Every agency agreement is required to be accompanied by a current market appraisal (CMA). It's not enough to simply present the prospective client with a list of properties and data collected. A licensee should explain how the property compares to other recent sales, and how they have arrived at the appraised amount.
You should explain why you have included some properties for comparison and be able to explain why you have excluded others. This is captured in a CAC decision where the complainant alleged the market appraisal was misleading and inflated.
Based on the appraisal and the advice from the licensee, the complainant entered into a sole listing agreement with the agency. The CAC decision stated:
The committee accepts that the production of a CMA is not an exact science; that it is not a valuation and should not be treated as such. A CMA is usually the first step in a contract between a vendor and a licensee and, as such, plays a major role in whether a vendor decides to list his/her property with a licensee. Therefore, the committee believes care and effort should be taken with the production of the CMA.
The committee stated they saw simply a presentation of data collected with no evidence of analysis by the licensee. This left the report open to being interpreted incorrectly by the seller.
Read the full decision from the CAC(external link)
The Real Estate Agents Disciplinary Tribunal (READT) has also recently commented on the importance of appraisals when discussing licensees’ obligations when completing Form 2 and noted:
'Licensees should bear in mind that the appraised value must realistically reflect current market conditions, and that in allowing licensees to enter a provisional value rather than wait for an independent valuation, the intent of section 135 is that the provisional value is "the nearest thing" to an independent valuation. They should also bear in mind that the written appraisal they are required to provide under rule 10.2 must form the basis for the "estimated cost (actual $ amount)" of commission they must provide under rule 10.6(a).'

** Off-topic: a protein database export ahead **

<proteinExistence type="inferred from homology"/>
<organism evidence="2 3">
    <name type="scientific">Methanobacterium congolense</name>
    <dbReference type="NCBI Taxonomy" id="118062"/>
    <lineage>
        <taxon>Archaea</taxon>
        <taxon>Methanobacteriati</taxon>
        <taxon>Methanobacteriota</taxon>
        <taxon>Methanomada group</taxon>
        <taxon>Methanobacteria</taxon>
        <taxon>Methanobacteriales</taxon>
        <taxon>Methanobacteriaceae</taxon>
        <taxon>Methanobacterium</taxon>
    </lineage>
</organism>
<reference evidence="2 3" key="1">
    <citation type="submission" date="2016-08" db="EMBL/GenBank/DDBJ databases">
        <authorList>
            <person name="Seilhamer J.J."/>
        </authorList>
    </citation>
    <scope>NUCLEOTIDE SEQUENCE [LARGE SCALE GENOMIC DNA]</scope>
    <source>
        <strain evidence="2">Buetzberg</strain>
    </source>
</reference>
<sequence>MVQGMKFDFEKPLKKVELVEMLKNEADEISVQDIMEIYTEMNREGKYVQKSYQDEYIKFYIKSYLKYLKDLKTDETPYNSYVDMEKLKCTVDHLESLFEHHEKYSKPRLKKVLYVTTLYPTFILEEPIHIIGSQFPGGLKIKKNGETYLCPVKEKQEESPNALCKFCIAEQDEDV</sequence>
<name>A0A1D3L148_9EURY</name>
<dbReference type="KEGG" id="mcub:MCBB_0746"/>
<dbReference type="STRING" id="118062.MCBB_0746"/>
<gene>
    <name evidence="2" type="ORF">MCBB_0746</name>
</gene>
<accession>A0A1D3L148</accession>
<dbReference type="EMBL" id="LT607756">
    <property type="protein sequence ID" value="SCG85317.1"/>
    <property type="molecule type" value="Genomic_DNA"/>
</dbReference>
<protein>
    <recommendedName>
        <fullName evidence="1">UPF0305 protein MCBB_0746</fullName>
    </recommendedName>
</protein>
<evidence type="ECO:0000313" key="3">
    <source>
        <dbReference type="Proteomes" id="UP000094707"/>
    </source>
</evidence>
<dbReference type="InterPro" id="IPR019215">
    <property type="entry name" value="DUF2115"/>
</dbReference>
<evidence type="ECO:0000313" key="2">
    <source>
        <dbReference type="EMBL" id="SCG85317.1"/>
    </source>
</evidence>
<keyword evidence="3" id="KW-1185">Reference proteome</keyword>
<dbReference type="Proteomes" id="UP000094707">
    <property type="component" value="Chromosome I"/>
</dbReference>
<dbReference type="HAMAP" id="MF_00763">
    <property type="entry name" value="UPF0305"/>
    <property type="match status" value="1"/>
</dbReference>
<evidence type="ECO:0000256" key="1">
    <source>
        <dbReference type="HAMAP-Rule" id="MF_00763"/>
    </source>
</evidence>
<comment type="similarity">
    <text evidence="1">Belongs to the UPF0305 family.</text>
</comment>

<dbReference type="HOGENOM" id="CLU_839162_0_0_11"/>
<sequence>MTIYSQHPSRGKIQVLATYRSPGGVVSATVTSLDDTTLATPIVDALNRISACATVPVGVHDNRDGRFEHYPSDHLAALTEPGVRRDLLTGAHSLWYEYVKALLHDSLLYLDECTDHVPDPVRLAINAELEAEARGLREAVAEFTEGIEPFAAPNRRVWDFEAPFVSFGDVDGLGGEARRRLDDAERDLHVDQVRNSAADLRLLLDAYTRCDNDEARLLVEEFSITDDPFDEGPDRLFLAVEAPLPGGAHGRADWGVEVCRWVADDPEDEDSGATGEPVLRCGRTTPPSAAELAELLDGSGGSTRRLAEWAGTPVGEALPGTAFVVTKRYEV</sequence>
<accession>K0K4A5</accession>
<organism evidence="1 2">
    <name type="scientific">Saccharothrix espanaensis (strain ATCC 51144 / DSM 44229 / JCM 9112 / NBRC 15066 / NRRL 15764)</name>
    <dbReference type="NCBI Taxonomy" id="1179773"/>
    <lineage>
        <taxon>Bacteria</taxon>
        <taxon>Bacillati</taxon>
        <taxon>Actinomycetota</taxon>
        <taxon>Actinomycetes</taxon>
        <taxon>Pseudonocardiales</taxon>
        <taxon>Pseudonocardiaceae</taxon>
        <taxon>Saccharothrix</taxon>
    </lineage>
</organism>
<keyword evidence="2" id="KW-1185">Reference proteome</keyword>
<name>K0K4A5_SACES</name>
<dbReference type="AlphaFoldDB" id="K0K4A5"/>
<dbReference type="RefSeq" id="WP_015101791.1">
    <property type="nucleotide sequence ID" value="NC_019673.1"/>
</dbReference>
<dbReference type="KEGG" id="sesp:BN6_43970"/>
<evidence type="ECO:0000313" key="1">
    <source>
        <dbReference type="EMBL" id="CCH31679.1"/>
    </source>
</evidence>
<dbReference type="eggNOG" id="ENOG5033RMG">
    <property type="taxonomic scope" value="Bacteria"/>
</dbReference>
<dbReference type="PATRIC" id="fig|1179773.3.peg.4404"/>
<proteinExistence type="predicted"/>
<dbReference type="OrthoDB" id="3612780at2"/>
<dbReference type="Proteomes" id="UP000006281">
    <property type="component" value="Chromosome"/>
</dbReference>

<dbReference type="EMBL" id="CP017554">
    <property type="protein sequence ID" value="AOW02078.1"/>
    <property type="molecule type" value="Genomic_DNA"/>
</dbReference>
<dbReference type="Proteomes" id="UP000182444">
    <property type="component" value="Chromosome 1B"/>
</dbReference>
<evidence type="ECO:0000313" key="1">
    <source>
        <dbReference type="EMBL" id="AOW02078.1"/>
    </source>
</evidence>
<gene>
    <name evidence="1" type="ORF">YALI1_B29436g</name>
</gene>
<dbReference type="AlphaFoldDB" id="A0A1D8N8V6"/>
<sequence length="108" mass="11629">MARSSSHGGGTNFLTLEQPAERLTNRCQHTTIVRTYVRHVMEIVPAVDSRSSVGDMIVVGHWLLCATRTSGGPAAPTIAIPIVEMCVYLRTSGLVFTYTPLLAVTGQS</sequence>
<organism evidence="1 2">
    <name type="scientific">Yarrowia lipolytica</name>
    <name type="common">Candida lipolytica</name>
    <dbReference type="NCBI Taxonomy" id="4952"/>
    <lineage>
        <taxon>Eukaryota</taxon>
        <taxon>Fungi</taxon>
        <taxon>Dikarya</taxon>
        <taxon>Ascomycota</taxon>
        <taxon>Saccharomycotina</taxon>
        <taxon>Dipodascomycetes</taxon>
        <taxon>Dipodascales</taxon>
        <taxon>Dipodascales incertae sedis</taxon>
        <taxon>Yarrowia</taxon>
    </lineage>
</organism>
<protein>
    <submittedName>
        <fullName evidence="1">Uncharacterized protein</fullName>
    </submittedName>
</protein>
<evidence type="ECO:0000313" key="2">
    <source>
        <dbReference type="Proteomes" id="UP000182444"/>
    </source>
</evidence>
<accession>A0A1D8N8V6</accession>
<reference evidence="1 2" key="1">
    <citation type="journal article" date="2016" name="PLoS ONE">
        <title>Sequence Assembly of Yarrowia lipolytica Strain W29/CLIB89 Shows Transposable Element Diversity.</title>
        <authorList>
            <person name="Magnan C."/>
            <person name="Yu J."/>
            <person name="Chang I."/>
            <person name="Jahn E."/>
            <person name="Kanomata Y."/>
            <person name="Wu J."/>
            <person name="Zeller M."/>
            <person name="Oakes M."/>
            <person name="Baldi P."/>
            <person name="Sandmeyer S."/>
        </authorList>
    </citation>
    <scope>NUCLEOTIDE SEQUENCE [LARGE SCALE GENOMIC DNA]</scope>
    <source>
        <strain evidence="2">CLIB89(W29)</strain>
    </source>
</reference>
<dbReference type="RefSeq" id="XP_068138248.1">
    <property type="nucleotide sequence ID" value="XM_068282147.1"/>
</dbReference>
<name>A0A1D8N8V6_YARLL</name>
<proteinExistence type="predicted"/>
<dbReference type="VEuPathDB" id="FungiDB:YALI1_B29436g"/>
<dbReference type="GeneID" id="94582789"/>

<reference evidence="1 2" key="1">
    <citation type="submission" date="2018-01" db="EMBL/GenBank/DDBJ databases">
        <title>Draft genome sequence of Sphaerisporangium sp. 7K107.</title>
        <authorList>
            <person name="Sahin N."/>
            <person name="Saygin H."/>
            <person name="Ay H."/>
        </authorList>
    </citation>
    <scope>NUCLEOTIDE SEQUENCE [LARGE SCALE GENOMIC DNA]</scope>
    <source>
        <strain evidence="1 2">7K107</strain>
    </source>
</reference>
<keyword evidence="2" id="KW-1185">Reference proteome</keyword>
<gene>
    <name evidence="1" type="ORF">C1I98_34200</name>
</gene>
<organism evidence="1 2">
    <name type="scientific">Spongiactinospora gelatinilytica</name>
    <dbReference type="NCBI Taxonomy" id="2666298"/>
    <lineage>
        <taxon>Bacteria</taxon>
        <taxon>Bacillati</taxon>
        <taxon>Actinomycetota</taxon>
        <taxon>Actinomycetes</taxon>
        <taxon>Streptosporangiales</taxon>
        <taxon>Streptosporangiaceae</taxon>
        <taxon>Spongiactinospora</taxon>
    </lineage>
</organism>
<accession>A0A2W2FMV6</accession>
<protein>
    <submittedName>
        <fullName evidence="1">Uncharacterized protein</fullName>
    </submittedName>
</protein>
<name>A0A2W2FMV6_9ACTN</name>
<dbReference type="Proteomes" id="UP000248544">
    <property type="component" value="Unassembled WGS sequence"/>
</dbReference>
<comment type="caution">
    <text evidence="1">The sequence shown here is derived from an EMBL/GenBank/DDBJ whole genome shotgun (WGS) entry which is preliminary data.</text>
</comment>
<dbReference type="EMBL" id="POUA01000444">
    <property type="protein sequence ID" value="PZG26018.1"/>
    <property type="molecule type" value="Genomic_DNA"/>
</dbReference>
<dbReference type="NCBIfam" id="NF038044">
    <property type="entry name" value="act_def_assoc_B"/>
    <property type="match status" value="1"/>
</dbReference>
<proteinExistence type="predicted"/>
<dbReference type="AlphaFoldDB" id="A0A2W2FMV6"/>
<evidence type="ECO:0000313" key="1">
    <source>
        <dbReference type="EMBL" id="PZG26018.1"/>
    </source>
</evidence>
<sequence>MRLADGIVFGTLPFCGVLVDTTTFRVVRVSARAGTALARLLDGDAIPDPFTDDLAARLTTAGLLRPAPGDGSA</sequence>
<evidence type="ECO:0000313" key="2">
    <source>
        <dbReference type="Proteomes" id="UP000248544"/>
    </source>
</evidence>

Read more about conflict of interest
The Tribunal also commented about the care with which appraisals should be prepared:
'A licensee preparing an appraisal will, therefore, be aware of the need for the appraisal figure to support the estimate of the commission payable, required to be given to a prospective client. The licensee will be required to comply with licensees' obligations to 'exercise' skill, care, competence and diligence at all times when carrying out real estate agency work" (rule 5.2), to "comply with fiduciary obligations to the licensee's client" (rule 6.1), to "act in good faith and deal fairly with all parties engaged in a transaction" (rule 6.2), and "not mislead a customer or client, nor provide false information, nor withhold information that should by law or in fairness be provided to a customer or client" (rule 6.4)'.
'If there is any doubt or concern that licensees' appraisals may be inflated, or manipulated in any way such that they do not reflect current market conditions, supported by comparable information, then that doubt or concern should be addressed by careful education and training and, if necessary, disciplinary proceedings'.
Read more about this decision [PDF 289KB](external link)
If there's no comparable data
If no directly comparable or semi-comparable sales data is available, you must explain this in writing to the vendor.
You should be careful when claiming that there is no comparable data, and if there is semi-comparable data, reference should be made to that information. You may wish to reference different properties to help your vendor understand why you’ve determined they aren’t comparable.